Killing Kennedy: reflections on interactive documentary

I’ve finally managed to experience National Geographic’s latest interactive offering ‘Killing Kennedy’ and I’m so glad I took the time to do it.

The documentary is brilliantly finished and presents a seamless experience which I enjoyed beginning to end. The dual narrative between Kennedy and Oswald was central to the piece and keeping up with both sides of the story worked for me, with a strong narrative thread running throughout. Also I came away from it having genuinely learned something. From not knowing much about the Kennedy assassination beyond the fact he was assassinated,  I retained a lot of the information – more than I expected – beyond the experience, thus demonstrating the engaging power of an interactive documentary. Lastly, it’s always encouraging to see large organisations embracing the interactive documentary format and National Geographic seem to be placing it firmly within their repertoire; I particularly enjoyed their exploration into the 80s and the chance to meet lions.

Screen shot from the start of Killing Kennedy

Screen shot from the start of Killing Kennedy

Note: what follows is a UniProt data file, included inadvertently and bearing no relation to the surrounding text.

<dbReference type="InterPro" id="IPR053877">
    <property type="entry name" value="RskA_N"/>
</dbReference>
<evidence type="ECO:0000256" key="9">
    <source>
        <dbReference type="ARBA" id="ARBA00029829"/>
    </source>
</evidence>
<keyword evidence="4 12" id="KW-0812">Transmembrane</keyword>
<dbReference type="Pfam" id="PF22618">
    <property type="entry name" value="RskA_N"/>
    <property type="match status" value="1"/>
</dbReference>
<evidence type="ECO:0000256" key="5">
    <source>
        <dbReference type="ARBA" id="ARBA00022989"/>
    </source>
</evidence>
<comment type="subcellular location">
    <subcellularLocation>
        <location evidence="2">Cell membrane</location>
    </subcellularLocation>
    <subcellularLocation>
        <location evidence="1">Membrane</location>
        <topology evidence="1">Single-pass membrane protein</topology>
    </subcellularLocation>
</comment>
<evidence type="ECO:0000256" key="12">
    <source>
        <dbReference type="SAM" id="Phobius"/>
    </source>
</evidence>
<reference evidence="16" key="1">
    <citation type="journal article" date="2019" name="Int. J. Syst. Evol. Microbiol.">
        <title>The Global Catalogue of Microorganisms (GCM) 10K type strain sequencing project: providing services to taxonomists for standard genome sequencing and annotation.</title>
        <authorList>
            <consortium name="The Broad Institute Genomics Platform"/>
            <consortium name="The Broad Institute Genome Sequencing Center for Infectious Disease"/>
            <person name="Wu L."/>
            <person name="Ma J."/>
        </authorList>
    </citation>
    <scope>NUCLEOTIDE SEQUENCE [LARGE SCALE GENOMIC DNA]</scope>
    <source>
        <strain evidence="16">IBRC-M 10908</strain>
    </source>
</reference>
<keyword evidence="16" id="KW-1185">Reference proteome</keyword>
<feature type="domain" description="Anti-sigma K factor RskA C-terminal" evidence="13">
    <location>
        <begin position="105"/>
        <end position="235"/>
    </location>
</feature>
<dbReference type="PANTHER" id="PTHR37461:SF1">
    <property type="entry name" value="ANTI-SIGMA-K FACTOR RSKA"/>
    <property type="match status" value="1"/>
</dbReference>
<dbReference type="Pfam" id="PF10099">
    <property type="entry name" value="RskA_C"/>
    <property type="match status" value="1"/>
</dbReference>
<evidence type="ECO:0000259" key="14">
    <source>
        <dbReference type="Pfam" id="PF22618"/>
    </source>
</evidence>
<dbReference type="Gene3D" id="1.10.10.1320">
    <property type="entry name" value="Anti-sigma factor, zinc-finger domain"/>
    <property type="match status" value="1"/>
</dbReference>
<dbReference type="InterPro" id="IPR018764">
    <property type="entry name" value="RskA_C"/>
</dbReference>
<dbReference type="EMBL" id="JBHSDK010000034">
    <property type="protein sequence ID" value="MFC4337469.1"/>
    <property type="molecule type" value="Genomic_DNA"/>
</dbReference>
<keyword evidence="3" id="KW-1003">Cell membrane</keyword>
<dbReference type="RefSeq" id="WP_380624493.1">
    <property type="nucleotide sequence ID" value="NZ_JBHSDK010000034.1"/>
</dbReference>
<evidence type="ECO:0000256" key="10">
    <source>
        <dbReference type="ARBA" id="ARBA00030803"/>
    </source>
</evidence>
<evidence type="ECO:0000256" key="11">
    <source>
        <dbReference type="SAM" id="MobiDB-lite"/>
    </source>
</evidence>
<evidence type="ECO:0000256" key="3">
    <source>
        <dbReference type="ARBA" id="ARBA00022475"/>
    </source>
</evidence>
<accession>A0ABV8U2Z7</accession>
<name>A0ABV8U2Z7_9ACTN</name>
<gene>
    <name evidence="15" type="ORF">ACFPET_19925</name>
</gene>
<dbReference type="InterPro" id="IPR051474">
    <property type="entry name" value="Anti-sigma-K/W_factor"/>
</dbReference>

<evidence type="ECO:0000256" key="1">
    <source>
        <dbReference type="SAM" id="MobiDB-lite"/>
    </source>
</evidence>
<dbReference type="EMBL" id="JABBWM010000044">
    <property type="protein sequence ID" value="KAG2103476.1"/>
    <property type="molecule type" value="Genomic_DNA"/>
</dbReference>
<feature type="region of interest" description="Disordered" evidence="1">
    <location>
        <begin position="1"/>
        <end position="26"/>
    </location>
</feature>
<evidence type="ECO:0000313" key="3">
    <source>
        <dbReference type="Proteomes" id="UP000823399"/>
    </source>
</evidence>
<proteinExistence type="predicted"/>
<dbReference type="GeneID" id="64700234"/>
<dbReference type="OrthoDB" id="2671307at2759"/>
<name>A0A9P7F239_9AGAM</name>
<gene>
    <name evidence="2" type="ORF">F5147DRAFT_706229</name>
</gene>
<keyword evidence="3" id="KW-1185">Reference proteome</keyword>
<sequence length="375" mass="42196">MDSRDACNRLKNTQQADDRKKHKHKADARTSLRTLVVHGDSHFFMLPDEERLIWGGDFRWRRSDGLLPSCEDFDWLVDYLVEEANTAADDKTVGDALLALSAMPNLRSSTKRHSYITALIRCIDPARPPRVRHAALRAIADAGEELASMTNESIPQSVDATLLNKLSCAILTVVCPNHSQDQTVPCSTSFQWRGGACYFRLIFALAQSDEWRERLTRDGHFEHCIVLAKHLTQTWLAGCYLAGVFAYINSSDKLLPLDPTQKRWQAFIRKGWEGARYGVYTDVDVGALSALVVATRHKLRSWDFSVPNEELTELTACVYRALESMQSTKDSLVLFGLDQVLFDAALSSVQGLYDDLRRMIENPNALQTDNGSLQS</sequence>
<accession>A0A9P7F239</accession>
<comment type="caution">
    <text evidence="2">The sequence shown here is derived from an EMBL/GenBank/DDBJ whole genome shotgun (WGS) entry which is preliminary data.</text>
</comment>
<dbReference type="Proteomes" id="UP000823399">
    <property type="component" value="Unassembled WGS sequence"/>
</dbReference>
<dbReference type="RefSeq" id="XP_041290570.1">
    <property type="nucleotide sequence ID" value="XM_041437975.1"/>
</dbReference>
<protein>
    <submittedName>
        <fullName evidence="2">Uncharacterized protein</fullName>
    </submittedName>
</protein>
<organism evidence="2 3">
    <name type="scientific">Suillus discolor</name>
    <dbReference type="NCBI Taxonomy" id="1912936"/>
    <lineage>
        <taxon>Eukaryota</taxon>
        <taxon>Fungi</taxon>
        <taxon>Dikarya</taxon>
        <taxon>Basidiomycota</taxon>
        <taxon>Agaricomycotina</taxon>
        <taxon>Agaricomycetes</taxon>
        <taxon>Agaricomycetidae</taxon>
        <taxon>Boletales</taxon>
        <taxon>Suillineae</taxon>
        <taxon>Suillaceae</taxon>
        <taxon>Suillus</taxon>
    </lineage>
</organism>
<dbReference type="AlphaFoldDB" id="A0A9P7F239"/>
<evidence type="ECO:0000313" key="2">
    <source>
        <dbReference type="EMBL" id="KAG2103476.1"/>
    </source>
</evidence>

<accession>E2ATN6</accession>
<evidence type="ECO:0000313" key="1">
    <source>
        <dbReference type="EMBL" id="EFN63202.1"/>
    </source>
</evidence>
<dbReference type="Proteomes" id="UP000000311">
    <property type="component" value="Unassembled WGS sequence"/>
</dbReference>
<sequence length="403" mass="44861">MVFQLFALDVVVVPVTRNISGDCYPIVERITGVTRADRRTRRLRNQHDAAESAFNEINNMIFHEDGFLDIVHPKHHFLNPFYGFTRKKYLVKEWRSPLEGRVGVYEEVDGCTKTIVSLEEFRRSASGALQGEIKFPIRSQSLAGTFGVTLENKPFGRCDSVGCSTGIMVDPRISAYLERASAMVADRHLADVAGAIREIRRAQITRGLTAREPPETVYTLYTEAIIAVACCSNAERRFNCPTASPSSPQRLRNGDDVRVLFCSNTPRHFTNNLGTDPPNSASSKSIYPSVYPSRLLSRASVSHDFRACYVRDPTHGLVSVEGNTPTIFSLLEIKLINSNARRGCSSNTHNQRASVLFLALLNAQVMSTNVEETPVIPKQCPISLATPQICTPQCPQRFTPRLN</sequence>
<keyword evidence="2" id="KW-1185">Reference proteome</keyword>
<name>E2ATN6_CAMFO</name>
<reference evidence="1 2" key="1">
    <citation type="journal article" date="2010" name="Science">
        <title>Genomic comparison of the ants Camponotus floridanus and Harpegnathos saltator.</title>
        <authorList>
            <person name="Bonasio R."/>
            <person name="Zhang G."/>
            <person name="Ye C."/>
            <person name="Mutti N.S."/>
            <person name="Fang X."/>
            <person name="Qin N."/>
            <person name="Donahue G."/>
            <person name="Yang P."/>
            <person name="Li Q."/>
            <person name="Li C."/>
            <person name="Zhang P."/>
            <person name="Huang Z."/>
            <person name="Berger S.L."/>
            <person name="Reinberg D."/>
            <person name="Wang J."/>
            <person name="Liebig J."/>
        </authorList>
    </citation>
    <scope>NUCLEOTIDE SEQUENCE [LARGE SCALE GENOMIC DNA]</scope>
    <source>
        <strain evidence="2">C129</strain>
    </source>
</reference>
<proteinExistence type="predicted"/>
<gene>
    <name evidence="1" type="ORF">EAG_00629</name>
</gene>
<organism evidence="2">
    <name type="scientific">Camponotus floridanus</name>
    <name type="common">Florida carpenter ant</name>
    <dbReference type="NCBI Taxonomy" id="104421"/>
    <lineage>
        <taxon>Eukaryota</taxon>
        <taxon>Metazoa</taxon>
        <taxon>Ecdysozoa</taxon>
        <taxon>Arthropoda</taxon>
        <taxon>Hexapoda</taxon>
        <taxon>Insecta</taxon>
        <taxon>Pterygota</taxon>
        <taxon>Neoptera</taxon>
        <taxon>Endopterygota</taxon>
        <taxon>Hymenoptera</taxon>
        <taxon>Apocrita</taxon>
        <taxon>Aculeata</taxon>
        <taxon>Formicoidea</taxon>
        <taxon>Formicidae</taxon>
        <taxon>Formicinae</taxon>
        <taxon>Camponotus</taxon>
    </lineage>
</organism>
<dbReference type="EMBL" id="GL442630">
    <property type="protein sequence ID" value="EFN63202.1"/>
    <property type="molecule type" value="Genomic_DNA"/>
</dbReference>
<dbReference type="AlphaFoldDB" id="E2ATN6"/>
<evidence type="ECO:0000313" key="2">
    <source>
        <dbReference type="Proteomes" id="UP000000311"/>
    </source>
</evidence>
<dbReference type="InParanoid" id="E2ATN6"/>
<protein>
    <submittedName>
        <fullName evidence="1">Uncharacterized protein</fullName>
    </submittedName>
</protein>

However, it raised a number of questions for me about interactive documentary as a whole, particularly ones using the ‘on trend’ parallax scroll style which i’m becoming increasingly accustomed to seeing.


The use of sound in the experience really hooked me in and helped the narrative progress. For me, having a dedicated score helped build tension and placed me more “in” the story, or if because every time I strayed from the experience, it drew me back in and reminded me to finish it.

I also enjoyed the hearing the “voice” of Lee reading out parts of the story. This not only helped me build a fuller picture of is character, but also gave me a break from reading. I found this interactive documentary quite text heavy, something that is hard to avoid when presenting such a complex narrative, but can leave the user feeling quite overwhelmed.